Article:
The neat trick with reCAPTCHA is that it provides a two-word code to break, one of which is an unrecognised word from a printed text that’s been scanned in but which OCR software hasn’t confidently recognised. If you get the machine-generated word right, reCAPTCHA assumes you’ve probably also cracked the missing word. Unknown words matched by multiple users can then be added to the scanned text of books or newspapers. That’s a clever way of contributing to scanning efforts (and a logical step for Google given its ongoing Booksscanning efforts), but doesn’t necessarily mean that the resulting CAPTCHA is any easier to read.
Google Makes Shift To reCAPTCHA By Buying It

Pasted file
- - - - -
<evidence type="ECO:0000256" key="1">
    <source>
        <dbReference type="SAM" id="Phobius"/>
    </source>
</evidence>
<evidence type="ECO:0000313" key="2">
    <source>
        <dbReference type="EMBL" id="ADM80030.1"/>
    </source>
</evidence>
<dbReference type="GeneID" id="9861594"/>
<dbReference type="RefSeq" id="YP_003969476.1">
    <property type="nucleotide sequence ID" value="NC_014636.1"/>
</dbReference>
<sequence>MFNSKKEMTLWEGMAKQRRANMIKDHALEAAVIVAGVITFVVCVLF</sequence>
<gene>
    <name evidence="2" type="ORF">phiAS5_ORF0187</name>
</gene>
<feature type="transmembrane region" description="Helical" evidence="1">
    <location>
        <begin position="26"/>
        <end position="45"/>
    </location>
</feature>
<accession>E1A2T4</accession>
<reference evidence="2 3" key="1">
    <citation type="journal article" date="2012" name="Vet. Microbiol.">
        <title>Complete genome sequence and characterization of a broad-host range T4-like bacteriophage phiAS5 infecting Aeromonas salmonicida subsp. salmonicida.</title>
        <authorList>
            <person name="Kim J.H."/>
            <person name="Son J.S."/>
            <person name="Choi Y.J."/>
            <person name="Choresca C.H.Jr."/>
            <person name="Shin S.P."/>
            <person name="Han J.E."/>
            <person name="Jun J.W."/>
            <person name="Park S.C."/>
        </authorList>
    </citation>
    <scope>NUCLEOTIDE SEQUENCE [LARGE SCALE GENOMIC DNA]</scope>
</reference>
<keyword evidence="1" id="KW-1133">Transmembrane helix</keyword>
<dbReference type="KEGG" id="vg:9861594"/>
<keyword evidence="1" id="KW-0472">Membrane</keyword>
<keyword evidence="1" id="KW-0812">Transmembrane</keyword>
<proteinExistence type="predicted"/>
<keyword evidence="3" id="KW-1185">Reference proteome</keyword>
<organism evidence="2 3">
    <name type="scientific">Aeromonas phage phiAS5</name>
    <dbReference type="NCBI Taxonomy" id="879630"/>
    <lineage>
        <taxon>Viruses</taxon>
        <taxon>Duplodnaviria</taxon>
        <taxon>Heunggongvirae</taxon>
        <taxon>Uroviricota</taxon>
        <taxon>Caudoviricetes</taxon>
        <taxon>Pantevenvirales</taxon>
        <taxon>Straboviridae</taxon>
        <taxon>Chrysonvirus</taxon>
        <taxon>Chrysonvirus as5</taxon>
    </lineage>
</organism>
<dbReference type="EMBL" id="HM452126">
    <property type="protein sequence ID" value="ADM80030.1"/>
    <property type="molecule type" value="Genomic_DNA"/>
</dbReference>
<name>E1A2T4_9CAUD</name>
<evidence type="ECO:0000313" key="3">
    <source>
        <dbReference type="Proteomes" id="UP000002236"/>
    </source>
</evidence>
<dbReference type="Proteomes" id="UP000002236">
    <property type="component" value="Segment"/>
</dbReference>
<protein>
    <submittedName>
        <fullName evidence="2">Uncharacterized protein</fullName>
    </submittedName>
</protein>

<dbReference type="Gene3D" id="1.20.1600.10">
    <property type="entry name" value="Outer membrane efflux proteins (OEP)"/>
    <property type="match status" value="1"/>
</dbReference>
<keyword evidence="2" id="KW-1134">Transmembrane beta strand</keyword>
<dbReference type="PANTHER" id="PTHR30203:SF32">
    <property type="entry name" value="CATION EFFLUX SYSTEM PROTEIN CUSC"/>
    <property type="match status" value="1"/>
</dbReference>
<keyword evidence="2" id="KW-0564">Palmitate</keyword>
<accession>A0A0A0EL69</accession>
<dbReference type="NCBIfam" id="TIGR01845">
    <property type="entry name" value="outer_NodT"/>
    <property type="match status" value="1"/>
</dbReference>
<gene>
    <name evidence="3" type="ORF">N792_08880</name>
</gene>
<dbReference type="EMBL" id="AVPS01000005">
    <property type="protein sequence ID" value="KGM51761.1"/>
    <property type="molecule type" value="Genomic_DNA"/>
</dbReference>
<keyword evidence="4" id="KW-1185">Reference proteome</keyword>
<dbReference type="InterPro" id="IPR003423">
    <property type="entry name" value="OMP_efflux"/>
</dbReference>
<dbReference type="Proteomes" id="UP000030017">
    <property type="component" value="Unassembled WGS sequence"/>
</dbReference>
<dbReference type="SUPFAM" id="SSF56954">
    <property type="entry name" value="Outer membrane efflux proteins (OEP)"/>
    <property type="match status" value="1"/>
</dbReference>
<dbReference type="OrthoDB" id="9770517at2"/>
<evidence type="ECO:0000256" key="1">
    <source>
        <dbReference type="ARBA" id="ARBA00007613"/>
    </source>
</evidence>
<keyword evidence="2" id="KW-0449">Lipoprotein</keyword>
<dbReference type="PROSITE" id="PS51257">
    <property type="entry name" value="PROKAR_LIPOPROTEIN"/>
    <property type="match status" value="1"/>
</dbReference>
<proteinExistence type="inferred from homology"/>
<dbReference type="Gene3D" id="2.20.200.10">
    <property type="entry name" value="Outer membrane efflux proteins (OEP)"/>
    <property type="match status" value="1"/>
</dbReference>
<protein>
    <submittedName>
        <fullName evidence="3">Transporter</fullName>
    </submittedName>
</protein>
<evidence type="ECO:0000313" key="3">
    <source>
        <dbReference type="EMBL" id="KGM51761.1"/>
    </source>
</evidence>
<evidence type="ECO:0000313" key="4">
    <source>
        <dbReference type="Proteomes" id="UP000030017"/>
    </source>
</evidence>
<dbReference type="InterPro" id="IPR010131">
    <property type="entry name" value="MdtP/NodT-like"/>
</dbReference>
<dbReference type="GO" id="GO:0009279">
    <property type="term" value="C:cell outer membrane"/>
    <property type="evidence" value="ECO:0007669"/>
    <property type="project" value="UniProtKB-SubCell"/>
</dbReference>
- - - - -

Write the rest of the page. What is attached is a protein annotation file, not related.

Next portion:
About the Author
Angus Kidman | Lifehacker Editor
Angus has been writing professionally about technology since 1994 and breaking it for even longer. He is based in Sydney but spends a frankly unhealthy portion of his life on the road, tracking down the latest stories. In 2011, he won the IT Journo Award For Best Consumer Technology Journalist and Consensus IT Writers Award for Best Technical Writer for his work on Lifehacker; about time too.